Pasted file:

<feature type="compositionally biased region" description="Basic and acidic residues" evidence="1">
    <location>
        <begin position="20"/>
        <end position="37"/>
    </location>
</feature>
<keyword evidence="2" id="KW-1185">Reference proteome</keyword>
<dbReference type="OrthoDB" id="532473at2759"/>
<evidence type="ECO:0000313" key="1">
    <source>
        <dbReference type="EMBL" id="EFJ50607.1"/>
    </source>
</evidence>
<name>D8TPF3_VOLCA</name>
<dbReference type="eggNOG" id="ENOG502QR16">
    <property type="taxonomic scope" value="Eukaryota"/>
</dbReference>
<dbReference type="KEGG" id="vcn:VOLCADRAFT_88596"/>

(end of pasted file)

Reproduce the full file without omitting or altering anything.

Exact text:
<feature type="compositionally biased region" description="Basic and acidic residues" evidence="1">
    <location>
        <begin position="20"/>
        <end position="37"/>
    </location>
</feature>
<keyword evidence="2" id="KW-1185">Reference proteome</keyword>
<dbReference type="OrthoDB" id="532473at2759"/>
<evidence type="ECO:0000313" key="1">
    <source>
        <dbReference type="EMBL" id="EFJ50607.1"/>
    </source>
</evidence>
<name>D8TPF3_VOLCA</name>
<dbReference type="eggNOG" id="ENOG502QR16">
    <property type="taxonomic scope" value="Eukaryota"/>
</dbReference>
<dbReference type="KEGG" id="vcn:VOLCADRAFT_88596"/>